Consider a little. This phenomenon of linked markers has helped me detect relationships beyond those predicted by chance – beyond our great grandparents and our second cousins. For example, I have confirmed a relationship with a third cousin twice removed as well as – wait for this – a sixth cousin twice removed! These results are quite beyond my great grandparents and second cousins (that is second cousins without any removes).
DNA testing for family historians is still in its infancy. The databases of results are still very small. Nevertheless I think I can apply traditional genealogical research techniques to my DNA research:

  • DNA is no substitute for quality traditional genealogical research. Sad to say but true.
  • I have started my analysis with an autosomal DNA test and started with myself. Then I moved from my closer relations to my more distant relations.
  • I have tried to optimise my chances of detecting matches by including a family tree of my ancestors and of the names of my ancestors were possible.
  • I have uploaded my information to Gedmatch as some family have tested on Family Tree DNA and some on AncestryDNA. My challenge now is to encourage our family to also share their results by uploading to Gedmatch (www.gedmatch.com) especially those who have tested with AncestryDNA for AncestryDNA has no facility to examine results  (for those who tested with AncestryDNA go to Settings and download the raw DNA data. Create a Gedmatch account and follow the instructions for uploading to Gedmatch. BE WARNED! These raw files are very, very large and take quite some to download and upload).
  • It will involve some of that boring work that doesn’t seem to yield any exciting results but I suspect that it may be worthwhile in the long term to examine my results down to the 1centiMorgan level and by each chromosome. I see this as akin to searching through parish registers or census results.

Assisted Emigration

Here I am in Canberra for the 14th Australasian Congress on Genealogy and Heraldry. For those of you also attending, particularly if you are users of Legacy Family Tree software, do stop at the VicGUM stand and say hello.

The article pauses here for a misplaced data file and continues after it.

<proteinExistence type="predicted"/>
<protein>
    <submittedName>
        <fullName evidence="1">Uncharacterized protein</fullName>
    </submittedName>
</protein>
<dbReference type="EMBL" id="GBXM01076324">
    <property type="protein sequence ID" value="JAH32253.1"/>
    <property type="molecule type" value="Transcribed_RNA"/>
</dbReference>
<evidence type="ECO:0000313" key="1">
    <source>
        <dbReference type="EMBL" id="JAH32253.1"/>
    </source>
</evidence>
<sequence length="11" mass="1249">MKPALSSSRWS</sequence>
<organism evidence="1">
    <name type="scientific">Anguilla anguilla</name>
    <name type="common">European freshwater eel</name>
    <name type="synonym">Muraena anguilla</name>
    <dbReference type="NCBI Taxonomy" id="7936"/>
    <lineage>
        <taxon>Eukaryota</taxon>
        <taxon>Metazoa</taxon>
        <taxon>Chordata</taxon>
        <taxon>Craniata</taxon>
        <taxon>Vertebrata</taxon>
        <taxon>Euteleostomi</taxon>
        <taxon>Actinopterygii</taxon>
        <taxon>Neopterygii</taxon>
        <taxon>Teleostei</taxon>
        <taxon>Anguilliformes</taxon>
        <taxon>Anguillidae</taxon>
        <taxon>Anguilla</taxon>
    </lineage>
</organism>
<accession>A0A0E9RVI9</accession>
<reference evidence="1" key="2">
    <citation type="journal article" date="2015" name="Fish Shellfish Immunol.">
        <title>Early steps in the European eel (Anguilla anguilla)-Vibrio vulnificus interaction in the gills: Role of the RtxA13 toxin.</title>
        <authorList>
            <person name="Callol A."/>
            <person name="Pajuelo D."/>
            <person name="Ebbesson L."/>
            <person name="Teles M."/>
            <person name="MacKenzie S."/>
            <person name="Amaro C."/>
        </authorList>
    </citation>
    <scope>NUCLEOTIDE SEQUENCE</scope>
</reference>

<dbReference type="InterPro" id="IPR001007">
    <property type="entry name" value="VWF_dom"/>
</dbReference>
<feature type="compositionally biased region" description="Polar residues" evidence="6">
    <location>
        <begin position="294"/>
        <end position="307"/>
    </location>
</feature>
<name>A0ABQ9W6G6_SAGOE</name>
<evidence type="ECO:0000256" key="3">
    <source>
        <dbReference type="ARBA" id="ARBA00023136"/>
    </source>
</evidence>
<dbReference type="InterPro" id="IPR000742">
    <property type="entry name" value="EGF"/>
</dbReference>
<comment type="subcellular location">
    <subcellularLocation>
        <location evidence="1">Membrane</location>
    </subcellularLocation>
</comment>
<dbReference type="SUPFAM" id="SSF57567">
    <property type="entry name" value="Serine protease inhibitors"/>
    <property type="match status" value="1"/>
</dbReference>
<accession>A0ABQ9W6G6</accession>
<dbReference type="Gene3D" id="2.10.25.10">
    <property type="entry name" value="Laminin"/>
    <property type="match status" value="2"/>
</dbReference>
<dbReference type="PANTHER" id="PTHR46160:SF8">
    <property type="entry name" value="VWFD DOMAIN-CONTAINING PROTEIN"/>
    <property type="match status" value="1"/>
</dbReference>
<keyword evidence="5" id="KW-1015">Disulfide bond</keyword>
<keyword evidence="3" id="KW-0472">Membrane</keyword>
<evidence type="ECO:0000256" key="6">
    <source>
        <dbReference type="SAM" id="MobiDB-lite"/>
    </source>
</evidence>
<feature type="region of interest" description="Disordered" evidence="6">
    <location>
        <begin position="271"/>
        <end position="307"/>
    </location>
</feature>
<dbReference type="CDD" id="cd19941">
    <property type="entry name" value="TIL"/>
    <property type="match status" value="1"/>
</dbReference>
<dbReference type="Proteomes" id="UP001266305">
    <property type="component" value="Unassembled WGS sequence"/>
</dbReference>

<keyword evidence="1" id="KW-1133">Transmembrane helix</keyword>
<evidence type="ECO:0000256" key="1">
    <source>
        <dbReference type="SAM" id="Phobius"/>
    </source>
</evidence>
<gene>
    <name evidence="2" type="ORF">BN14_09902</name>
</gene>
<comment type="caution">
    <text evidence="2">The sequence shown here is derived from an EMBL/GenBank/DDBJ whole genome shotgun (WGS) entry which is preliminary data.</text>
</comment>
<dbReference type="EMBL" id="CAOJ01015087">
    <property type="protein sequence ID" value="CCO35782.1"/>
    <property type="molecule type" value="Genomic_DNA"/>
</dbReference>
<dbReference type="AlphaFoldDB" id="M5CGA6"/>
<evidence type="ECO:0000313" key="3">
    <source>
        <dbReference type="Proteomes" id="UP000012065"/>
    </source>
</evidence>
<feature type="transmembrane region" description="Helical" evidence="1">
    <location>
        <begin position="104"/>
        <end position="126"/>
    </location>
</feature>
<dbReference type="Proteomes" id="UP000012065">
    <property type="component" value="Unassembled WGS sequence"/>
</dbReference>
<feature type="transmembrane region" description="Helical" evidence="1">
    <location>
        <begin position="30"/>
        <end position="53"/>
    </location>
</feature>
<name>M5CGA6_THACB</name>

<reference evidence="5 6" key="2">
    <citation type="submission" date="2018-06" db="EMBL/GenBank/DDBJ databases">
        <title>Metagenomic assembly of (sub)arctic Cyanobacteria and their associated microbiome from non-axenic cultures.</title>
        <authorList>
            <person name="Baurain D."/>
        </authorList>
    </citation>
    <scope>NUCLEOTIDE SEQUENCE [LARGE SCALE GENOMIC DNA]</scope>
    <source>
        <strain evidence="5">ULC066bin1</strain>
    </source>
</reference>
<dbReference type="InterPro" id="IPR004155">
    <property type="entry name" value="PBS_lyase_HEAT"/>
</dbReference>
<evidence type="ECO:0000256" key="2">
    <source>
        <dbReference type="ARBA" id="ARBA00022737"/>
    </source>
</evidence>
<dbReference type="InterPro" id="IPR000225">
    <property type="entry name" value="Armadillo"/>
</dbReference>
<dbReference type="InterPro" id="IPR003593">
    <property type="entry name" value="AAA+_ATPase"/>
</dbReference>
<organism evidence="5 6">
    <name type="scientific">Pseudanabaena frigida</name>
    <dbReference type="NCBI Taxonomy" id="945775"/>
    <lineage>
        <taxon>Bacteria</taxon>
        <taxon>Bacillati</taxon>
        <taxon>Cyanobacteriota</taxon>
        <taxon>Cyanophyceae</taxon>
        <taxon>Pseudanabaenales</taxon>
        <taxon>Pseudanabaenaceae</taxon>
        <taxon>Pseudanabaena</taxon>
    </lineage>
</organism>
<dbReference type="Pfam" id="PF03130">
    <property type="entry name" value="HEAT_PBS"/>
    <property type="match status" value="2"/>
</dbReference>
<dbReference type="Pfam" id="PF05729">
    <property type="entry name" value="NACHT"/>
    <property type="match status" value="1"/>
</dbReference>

Here at the Congress I am particularly looking forward to Day 1, Session 1 Simon Fowler’s session Shovelling out paupers: researching assisted emigration in English archives.

I have a handful of ancestors who were able to come to the Australian colonies because of assistance received from the government (mostly) or privately (one or two). Each have their own stories but I view their journey mostly from the prevailing conditions in the colonies and their experiences once they got here. Not from the point of view of the government who made it possible.

The most notable emigrants were my two greats grandparents Francis Baulch and his wife Ann Bowles. They, with their families, emigrated as bounty migrants arriving in Tasmania in 1842. Francis came with his brothers Charles and Enoch Baulch. Also aboard was Charles Bartlett and his family. Francis Baulch and Charles Baulch were granted funds by the Pitney, Somerset churchwardens to help them prepare for emigration. It was the Tasmanian landowners who sent Henry Dowling to select suitable agricultural labourers. It was as agricultural labourers that they later found success around Tower Hill in south western Victoria – when the labour there left for the goldfields in the early 1850s.

It is a no brainer as to why Lazarus Watts left his employment as a young chimney sweep in Nottingham after his mother died in 1858. He came with his sister Lydia and his brother in law William Porter. Both men found work in the goldfields – William as a shoemaker and Lazarus as a sawyer.

Similarly, Thomas Wild would have found his trade of blacksmithing useful in the Victorian colonies. But less so his brother in law, and my two greats grandfather, Brian Abbey a weaver from Elland, Yorkshire. He initially found work as a colporteur.

Which leads to a question. What part did religion play in the emigration of these families? Was it mere coincidence that couples may have met as part of the Methodist Church or did the Methodist Church play a more significant part in the lives of these very poor people?

Enabling my ancestors wasn’t confined to government assistance at the time of emigration. Following the death of his father my great grandfather Charles Salter was sponsored as a pupil of Christ’s Hospital Blue Coat School. This subsequently led to his employment with Royal Insurance Co initially in England but after 1873 in Melbourne where he spent the rest of his working life still with Royal Insurance.

Charles Salter’s experience as a beneficiary of private philanthropy has me wondering about the means by which my two greats grandfather William Newman may have emigrated to Victoria to marry Ann Cathcart, an Eliza Caroline Irish orphan, in November 1852. At the time of the 1851 England Census William was a lodger at the New Model Lodging House in Westminster and his sister Emma was a pupil at the Grey Coat Hospital School nearby. Did he receive government assistance to emigrate or was he the recipient of some private emigration scheme that helped him, and his sister, following the death of their parents?

Even after all these years of doing family history research it seems that I have only looked at the tip of the iceberg. Understanding the circumstances from which my ancestors came also includes understanding how they were able to, or were encouraged to, take advantage of, in particular, government emigration schemes.

Let the Congress begin.